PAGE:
Can you believe Memorial Day weekend came that fast? It doesn’t seem like we can be that far through the month of May, let alone 2015, but here we are! It probably doesn’t come as much surprise that Memorial Day kicked off the summer grilling season. I just love the thought of burgers and steaks flying off backyard grills all across America. But something I don’t love is the fact that a lot of people forgo grilling because they feel intimidated when buying beef. I completely understand that feeling, because even as a beef producer, I’ve been there. But, let me be the first to tell you, anyone can learn more about how to buy beef.

The town closest to where we live is lucky enough to have two of the best locally-owned grocery stores—and when it comes to meat, there’s no one I trust more than our hometown butchers. Last week I sat down with meat cutter/grocery store owner, Brock Lenz, and asked him to give his insight on all things buying beef. Here’s what he had to say:

If you’re planning on buying a steak, the first thing to do is pick out the cut you want. Muscles that don’t get used by the animal make the best steaks. Those include your Tenderloin, T-Bone, Ribeye, and New York steaks—to name a few. Any muscles that the animal uses to move, (known as motor muscles), are going to be your tougher cuts. However, there are a lot of delicious cuts hidden within those motor muscles, such as the Flat Iron, that are just as good as those that come from the top and back of the animal.

This print from Chasing Delicious is one of my absolute favorites! If I had enough room, I’d love to have one hanging in my kitchen! -Jessie

This print from Chasing Delicious is one of my absolute favorites! If I had enough room, I’d love to have one hanging in my kitchen! -Jessie

Once you’ve decided on a cut, the next thing to look for is what’s called “marbling.” Marbling refers to the white flecks of fat that is found inside a cut of red meat. The more marbling a cut has, the more flavor it’ll have and the more tender it’ll be.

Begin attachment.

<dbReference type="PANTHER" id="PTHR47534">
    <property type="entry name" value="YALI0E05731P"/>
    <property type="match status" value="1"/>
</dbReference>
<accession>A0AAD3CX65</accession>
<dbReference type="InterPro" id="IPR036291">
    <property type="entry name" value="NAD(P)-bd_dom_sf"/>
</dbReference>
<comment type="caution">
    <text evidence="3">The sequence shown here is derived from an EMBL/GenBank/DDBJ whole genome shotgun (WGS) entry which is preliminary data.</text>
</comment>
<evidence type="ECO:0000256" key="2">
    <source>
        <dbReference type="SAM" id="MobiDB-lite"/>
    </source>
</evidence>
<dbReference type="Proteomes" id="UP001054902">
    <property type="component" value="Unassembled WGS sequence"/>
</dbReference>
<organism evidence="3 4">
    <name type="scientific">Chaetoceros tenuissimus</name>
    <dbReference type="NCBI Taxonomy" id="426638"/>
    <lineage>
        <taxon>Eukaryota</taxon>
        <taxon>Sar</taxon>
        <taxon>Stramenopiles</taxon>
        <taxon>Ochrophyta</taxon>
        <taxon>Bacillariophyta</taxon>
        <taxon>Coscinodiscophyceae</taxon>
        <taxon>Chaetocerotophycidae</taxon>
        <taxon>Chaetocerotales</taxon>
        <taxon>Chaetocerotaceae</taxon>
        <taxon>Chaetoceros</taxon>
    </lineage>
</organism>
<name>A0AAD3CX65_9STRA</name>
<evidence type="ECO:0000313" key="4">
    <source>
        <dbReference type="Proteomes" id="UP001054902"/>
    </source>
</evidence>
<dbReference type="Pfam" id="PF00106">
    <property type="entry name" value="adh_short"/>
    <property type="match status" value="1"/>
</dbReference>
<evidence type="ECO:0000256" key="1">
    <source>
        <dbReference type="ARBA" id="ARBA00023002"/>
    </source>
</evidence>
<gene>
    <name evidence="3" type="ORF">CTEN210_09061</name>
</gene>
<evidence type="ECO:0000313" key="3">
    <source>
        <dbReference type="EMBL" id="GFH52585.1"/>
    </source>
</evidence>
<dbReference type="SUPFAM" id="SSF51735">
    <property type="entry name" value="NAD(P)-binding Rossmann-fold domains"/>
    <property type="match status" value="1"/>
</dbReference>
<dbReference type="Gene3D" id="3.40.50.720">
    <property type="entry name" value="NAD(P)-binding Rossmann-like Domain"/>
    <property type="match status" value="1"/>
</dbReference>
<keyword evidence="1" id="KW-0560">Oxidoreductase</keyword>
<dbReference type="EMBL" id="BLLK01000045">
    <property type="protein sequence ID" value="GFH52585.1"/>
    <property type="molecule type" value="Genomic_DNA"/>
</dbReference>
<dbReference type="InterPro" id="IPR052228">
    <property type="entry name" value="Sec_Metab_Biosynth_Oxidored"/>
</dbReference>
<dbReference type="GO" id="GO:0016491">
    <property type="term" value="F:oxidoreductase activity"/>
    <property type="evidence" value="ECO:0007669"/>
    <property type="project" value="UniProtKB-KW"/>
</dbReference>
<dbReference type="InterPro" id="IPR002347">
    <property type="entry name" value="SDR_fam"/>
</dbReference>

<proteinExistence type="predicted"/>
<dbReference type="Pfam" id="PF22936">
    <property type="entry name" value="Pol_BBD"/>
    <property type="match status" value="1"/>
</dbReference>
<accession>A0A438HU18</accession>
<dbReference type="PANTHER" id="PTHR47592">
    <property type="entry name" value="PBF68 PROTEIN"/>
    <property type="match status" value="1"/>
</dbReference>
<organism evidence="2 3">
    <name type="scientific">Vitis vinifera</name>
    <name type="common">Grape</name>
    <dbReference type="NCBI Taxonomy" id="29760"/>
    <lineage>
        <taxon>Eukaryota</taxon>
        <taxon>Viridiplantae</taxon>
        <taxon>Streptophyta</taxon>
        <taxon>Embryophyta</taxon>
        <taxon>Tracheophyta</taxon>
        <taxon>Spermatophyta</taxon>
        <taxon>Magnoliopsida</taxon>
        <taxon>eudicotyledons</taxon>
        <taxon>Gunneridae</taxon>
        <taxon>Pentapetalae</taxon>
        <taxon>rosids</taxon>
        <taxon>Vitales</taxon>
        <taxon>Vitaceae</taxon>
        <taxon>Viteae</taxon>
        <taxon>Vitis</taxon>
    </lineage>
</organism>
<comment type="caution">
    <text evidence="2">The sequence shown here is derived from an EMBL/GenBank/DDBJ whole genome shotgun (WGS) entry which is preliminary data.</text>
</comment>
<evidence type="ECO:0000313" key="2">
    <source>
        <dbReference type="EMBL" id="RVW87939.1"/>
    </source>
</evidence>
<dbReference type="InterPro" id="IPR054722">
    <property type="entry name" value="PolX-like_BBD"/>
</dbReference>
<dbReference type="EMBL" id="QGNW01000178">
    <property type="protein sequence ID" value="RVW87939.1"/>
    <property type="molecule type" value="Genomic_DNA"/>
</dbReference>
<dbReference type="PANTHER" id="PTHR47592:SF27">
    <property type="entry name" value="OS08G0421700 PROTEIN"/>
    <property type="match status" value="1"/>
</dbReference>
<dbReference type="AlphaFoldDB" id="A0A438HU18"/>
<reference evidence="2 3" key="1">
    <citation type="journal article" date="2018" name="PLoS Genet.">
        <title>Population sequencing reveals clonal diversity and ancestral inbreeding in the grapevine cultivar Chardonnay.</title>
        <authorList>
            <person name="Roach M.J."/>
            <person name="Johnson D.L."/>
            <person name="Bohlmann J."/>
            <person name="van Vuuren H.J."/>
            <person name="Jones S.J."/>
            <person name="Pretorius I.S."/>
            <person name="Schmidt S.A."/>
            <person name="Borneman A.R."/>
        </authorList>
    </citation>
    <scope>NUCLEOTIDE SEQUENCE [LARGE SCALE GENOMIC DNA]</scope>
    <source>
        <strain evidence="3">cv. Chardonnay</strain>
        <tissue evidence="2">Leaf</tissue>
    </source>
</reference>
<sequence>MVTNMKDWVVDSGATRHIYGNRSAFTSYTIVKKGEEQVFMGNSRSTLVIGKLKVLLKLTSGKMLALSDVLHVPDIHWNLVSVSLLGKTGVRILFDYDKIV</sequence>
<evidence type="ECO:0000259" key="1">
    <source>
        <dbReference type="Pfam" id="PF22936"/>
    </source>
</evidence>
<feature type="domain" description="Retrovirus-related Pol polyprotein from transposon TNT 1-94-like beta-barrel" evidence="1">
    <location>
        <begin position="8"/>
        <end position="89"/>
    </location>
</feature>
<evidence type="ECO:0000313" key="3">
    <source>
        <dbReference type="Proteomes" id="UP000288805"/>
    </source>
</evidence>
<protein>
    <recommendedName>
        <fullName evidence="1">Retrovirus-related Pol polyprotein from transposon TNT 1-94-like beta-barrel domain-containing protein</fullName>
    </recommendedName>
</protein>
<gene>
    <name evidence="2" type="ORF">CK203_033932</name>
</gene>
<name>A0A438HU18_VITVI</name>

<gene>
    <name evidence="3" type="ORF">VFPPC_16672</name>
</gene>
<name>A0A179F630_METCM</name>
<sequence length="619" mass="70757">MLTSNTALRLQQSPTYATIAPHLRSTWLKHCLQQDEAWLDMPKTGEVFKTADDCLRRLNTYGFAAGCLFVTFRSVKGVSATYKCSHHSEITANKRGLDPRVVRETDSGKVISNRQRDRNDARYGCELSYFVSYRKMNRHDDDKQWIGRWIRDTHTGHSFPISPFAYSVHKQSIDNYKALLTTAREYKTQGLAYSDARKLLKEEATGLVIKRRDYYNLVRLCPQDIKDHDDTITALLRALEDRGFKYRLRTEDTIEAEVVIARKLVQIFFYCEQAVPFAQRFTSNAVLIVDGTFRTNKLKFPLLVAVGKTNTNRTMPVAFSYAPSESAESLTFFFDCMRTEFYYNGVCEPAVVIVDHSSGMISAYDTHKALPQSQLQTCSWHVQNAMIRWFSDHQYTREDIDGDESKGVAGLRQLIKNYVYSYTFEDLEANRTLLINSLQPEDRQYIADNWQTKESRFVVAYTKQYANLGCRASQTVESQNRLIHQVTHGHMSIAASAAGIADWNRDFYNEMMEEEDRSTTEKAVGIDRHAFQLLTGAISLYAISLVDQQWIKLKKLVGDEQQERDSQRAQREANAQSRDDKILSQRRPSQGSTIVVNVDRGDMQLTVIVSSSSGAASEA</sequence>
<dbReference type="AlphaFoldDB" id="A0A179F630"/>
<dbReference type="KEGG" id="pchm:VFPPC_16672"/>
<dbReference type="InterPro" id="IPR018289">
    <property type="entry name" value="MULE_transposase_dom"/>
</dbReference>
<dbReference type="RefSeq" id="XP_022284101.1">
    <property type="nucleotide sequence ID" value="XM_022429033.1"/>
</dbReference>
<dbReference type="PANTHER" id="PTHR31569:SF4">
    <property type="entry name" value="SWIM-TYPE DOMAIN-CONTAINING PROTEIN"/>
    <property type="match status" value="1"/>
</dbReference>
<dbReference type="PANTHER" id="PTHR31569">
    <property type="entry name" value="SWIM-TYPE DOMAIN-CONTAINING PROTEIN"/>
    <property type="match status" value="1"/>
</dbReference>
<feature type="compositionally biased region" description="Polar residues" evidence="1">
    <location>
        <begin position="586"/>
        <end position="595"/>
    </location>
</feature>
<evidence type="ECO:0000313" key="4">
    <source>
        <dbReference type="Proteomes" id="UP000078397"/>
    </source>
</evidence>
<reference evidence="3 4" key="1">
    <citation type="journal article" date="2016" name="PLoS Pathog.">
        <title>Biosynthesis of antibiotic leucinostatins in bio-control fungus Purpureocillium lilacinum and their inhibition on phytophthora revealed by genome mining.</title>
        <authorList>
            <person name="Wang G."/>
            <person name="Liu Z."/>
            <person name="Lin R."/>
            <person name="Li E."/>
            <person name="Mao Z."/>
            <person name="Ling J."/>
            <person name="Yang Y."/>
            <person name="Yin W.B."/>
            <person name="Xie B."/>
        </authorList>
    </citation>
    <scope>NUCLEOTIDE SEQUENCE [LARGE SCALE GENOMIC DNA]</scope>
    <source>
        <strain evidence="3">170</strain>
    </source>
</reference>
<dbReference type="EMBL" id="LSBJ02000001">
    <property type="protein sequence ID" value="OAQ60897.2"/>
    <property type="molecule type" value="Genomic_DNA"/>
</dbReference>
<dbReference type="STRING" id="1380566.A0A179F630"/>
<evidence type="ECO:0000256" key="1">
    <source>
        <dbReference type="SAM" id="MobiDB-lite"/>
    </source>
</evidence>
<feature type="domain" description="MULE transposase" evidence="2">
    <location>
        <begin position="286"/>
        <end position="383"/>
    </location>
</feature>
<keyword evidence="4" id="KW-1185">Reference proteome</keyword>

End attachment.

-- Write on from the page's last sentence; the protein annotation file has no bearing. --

MarblingInfographic

A lot of people think that a steak has to be expensive to be good. You can’t really go wrong with cuts like the tenderloin, ribeye, etc., which tend to be higher priced; however, there are many other cuts that provide a great eating experience. And they are more economical. When it comes to value, I think Sirloin is your best bet. A Top Sirloin or the Sirloin Tip steak are middle of the road cuts when it comes to price, and the taste is hard to beat. (Note: Even though both cuts have sirloin in the name, they are different. Check out top sirloin vs. sirloin tip to get more info on how to prepare each.)

In my opinion, one of the most versatile cuts is the Tri-Tip. It’s great for grilling and can be used for groups, big and small. It can be tricky to cut if you’ve never done it before, but that shouldn’t keep you from putting one on the grill. Idaho ranchers work hard every day to produce beef that provides a consistent, tender and high-quality eating experience every time!

buying beef

buying beef

I love all the selections at my hometown grocery store. A great resource when buying beef is the butcher behind the meat counter.

The worst mistake you can make with beef is overcooking it. Beef can be consumed at a lower internal temperature (145 degrees) than any other animal protein. And keep in mind that your steaks will continue to cook internally for up to ½ hour after they’re taken off the grill (when resting), so don’t cook them until they’re crisp; otherwise you’ll be losing a lot of taste.

Many thanks to Brock for all his tips on how to buy beef!

The Idaho Cattlewomen hope you have lots of beef on your barbeque this summer. Feel free to ask questions in the comments section if you want to know about buying or cooking beef. We are happy to answer!

~ Jessie

Categories: Beef, Idaho Cattlewomen, Recipes

Petite Shoulder Tender Steak

beefThe other night I tried a new cut of beef for dinner. I had heard about it, but never seen or cooked one before. Even though I’ve been cooking with beef a long time, there are several new cuts that I don’t have a lot of experience with. And I love trying something new.

They tout it as the mock tender or filet, saying it’s just as juicy and tender. But like half the price. Well, this little cut of beef did not disappoint!